Prof. Paul Eidelberg, President
Israel-America Renaissance Institute

Part III. Netanyahu’s Self-Entrapment

Netanyahu’s September 23, 2011 speech to the UN revealed a prime minister trapped in the Oslo or Israel-PLO Agreement of September 13, 1993. Step by step that agreement led him to endorse the creation of a Palestinian state in Judea and Samaria on June 14, 2009 Bar-Ilan University, and without any expression of outrage from that religious institution or by the public at large. How did Netanyahu trap himself in this ignominious as well as anti-Jewish cul-de-sac?

In March 1993, Israel’s government was headed by Labor Party chairman Yizhak Rabin. In that month, the Central committee of the Likud party convened and appointed Benjamin Netanyahu as its leader. An eminent Likud member proposed a resolution to the effect that a future Likud Government would not be bound by any Labor-government agreement that compromised the security of Israel. This resolution was intended to short circuit Labor’s desire to recognize the PLO, the first step toward establishing a Palestinian state.

Netanyahu rejected the resolution on the grounds that a democracy must honor its agreements. This was an utterly fallacious opinion since no government is bound to an agreement that may eventually lead to its destruction. Nevertheless, the present writer was asked by a prominent Likud figure whether the United States had ever violated a treaty with a foreign power. I consulted my constitutional law books and unsurprisingly found that the U.S. government had in fact reneged on a nineteenth-century agreement with China, and that the government’s decision had been upheld by the U.S. Supreme Court.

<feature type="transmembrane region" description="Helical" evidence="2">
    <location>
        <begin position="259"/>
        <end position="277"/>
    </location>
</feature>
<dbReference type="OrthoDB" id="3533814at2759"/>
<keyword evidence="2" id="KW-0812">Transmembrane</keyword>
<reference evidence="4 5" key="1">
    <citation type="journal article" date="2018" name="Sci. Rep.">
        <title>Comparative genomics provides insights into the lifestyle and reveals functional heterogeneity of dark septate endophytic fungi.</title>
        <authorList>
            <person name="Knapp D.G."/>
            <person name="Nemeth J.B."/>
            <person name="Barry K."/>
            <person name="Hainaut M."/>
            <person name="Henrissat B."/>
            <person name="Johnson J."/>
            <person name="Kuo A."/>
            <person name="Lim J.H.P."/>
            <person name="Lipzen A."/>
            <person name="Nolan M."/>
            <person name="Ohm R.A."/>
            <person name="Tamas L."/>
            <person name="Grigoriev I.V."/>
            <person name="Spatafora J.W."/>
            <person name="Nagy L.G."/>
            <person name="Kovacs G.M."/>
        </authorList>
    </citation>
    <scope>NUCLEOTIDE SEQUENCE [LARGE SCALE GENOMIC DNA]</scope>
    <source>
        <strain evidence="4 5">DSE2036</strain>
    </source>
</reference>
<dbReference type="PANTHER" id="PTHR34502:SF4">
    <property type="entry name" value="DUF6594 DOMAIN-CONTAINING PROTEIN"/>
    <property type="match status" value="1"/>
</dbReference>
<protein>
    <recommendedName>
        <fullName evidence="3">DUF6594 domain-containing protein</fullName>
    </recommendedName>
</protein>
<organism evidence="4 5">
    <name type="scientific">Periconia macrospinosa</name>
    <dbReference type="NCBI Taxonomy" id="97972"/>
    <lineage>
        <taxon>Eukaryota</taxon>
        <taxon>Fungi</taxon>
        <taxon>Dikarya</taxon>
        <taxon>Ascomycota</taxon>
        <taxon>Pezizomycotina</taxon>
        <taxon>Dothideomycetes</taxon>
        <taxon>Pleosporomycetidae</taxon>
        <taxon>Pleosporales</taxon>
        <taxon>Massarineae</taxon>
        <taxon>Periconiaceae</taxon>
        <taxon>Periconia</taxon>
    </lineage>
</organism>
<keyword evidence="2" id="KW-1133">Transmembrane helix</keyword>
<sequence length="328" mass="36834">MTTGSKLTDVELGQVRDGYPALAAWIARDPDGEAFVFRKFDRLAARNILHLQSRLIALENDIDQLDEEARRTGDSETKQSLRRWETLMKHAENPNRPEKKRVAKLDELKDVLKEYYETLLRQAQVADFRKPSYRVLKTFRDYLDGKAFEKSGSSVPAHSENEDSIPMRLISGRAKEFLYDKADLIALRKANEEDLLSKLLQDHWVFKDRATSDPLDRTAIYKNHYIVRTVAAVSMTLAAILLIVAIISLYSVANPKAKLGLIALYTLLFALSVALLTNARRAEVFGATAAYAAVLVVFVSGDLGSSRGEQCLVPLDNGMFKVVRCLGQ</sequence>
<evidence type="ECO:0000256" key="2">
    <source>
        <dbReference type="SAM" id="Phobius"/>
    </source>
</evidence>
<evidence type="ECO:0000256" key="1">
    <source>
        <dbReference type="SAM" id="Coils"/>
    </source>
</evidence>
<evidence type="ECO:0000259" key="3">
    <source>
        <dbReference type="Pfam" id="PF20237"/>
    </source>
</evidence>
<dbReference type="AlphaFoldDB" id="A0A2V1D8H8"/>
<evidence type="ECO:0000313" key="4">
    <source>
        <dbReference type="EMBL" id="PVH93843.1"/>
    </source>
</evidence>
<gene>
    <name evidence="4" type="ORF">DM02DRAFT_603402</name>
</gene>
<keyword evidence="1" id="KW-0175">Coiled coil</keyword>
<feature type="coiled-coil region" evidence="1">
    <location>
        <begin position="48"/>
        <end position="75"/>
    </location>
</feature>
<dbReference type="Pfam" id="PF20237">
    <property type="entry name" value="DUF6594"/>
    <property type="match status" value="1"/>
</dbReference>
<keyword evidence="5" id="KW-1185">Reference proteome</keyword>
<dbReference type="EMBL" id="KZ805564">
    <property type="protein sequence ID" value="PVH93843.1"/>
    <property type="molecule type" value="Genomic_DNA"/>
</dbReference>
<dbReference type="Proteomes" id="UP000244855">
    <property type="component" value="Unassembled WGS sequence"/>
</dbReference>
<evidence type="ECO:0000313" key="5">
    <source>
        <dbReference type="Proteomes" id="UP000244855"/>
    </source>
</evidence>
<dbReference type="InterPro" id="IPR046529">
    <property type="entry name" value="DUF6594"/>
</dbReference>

Thus, on May 6, 1882, an Act of Congress was approved which declared that after ninety days from the passage of the Act, and for a period of ten years from its date, the coming of Chinese laborers to the United States is suspended, and that it shall be unlawful for any such laborer to come to, or, having come, to remain within the United States.” The Court ruled, with regard to the treaties of the country, that “circumstances may arise which would not only justify the Government in disregarding their stipulation, but also demand, in the interests of the country, that it should do so; [of which] there can be no question. Unexpected events may call for a change in the policy of the country.”[1]

At first blush it appears that Netanyahu succumbed to his ignorance of the law governing treaties. However, common sense alone dictates that if one party to an agreement repeatedly violates that agreement—as the PLO did on an almost daily basis—the other party has every right to abrogate the agreement at its own discretion. Of course, to have abrogated Oslo would have required politically courageous prime minister on the one hand, and a very different policy toward the Palestinians on the other.

Whatever the case, Mr. Netanyahu entrapped himself in the Oslo Agreement six months before that agreement was consummated. It should also be emphasized that the legality of the agreement was challenged by eminent Israeli citizens in a 78-page petition drafted by Attorney Howard Grief and submitted to the High Court of Justice (file HC 33414/96). The Court, notoriously left-wing, dismissed the suit as non-justiciable without discussing the merits, even though the petition accused the government of having violated several laws of the Knesset included sections 97, 99 and 100 of the Penal Law, which designates and prohibits four kinds of acts as treason:

1. the category of acts which “impair the sovereignty” of the State of Israel—section 97(a);

2. the category of acts which “impair the integrity” of the State of Israel—section 97(b);

3. the category of acts under section 99 which give assistance to an “enemy” in war against Israel, which the Law specifically states includes a terrorist organization;